American Chemical Society
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High Internal Phase Oil-in-Water Pickering Emulsions Stabilized by Chitin Nanofibrils: 3D Structuring and Solid Foam

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journal contribution
posted on 2020-02-20, 14:36 authored by Ya Zhu, Siqi Huan, Long Bai, Annika Ketola, Xuetong Shi, Xiao Zhang, Jukka A. Ketoja, Orlando J. Rojas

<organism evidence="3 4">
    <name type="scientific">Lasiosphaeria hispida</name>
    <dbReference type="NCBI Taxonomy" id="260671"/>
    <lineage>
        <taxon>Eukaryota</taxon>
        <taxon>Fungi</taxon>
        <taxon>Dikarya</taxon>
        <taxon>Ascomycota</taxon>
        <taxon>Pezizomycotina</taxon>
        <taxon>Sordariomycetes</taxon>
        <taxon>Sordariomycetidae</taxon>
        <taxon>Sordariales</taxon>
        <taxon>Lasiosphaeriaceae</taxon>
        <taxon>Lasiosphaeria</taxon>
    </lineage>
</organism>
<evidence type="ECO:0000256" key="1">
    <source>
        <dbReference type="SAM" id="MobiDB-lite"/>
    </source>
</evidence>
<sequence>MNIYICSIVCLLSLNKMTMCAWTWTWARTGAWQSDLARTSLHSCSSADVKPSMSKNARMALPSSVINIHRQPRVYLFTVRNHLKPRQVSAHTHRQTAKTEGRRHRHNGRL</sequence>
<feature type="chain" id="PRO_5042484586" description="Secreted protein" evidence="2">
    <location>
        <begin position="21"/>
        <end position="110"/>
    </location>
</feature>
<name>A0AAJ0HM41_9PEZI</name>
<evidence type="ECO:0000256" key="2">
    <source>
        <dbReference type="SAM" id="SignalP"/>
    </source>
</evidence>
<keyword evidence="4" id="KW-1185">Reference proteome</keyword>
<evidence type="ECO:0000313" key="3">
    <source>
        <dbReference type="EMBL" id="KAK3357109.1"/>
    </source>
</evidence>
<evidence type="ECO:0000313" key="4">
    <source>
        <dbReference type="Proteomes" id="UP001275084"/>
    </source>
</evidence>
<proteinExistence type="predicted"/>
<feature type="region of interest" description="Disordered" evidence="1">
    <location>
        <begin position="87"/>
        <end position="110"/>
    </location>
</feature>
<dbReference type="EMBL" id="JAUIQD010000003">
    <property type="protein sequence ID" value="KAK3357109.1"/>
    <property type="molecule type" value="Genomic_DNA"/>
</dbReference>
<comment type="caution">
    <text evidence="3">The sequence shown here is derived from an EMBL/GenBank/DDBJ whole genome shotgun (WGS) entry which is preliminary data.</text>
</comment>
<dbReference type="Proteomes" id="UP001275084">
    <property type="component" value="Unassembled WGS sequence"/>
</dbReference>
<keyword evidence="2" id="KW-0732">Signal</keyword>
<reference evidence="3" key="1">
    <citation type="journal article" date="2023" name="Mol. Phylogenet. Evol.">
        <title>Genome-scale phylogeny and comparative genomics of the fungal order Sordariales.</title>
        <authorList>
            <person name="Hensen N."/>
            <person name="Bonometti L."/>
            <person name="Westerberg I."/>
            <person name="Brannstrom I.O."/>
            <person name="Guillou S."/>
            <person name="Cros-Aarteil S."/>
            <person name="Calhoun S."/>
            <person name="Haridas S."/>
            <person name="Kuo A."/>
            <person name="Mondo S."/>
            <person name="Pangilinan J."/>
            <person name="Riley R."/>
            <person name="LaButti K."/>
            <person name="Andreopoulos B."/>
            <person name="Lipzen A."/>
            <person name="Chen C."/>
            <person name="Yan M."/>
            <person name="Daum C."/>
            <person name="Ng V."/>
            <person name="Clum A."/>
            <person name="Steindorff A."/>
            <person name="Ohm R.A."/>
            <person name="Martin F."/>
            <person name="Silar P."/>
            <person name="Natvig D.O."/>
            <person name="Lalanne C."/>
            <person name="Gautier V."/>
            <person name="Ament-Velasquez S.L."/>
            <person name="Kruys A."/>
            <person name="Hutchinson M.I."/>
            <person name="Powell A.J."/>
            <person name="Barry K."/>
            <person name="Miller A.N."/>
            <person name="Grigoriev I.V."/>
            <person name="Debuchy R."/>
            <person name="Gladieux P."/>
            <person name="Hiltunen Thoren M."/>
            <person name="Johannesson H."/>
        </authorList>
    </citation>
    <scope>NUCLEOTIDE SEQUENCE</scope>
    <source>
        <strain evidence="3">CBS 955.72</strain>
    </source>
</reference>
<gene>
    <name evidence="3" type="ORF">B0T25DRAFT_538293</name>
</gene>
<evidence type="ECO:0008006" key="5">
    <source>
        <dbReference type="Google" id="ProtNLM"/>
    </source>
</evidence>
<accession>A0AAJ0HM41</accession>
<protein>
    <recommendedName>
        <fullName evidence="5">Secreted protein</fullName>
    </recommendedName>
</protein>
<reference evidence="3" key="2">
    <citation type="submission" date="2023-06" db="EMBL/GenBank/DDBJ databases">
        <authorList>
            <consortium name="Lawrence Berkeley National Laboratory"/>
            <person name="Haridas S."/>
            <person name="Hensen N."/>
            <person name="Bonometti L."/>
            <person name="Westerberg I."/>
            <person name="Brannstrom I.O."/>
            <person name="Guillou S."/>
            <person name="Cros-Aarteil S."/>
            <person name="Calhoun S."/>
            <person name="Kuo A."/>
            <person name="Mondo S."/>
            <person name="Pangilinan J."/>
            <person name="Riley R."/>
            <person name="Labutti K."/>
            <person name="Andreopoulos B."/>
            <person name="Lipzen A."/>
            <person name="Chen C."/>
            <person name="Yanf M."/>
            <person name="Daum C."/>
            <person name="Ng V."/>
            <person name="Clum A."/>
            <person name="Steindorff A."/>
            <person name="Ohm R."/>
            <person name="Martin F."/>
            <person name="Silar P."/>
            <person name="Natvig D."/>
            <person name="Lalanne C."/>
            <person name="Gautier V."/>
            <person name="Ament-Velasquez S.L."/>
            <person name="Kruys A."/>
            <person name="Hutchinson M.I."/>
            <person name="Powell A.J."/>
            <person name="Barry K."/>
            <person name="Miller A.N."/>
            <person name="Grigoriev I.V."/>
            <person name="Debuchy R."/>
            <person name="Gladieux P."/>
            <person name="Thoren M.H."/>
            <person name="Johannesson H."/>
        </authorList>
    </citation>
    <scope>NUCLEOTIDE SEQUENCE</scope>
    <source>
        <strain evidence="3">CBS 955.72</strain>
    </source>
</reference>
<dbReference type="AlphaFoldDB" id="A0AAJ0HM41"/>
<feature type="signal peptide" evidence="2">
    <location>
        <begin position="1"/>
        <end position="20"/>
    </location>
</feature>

Chitin nanofibrils (NCh, ∼10 nm lateral size) were produced under conditions that were less severe compared to those for other biomass-derived nanomaterials and used to formulate high internal phase Pickering emulsions (HIPPEs). Pre-emulsification followed by continuous oil feeding facilitated a “scaffold” with high elasticity, which arrested droplet mobility and coarsening, achieving edible oil-in-water emulsions with internal phase volume fraction as high as 88%. The high stabilization ability of rodlike NCh originated from the restricted coarsening, droplet breakage and coalescence upon emulsion formation. This was the result of (a) irreversible adsorption at the interface (wettability measurements by the captive bubble method) and (b) structuring in highly interconnected fibrillar networks in the continuous phase (rheology, cryo-SEM, and fluorescent microscopies). Because the surface energy of NCh can be tailored by pH (protonation of surface amino groups), emulsion formation was found to be pH-dependent. Emulsions produced at pH from 3 to 5 were most stable (at least for 3 weeks). Although at a higher pH NCh was dispersible and the three-phase contact angle indicated better interfacial wettability to the oil phase, the lower interdroplet repulsion caused coarsening at high oil loading. We further show the existence of a trade-off between NCh axial aspect and minimum NCh concentration to stabilize 88% oil-in-water HIPPEs: only 0.038 wt % (based on emulsion mass) NCh of high axial aspect was required compared to 0.064 wt % for the shorter one. The as-produced HIPPEs were easily textured by taking advantage of their elastic behavior and resilience to compositional changes. Hence, chitin-based HIPPEs were demonstrated as emulgel inks suitable for 3D printing (millimeter definition) via direct ink writing, e.g., for edible functional foods and ultralight solid foams displaying highly interconnected pores and for potential cell culturing applications.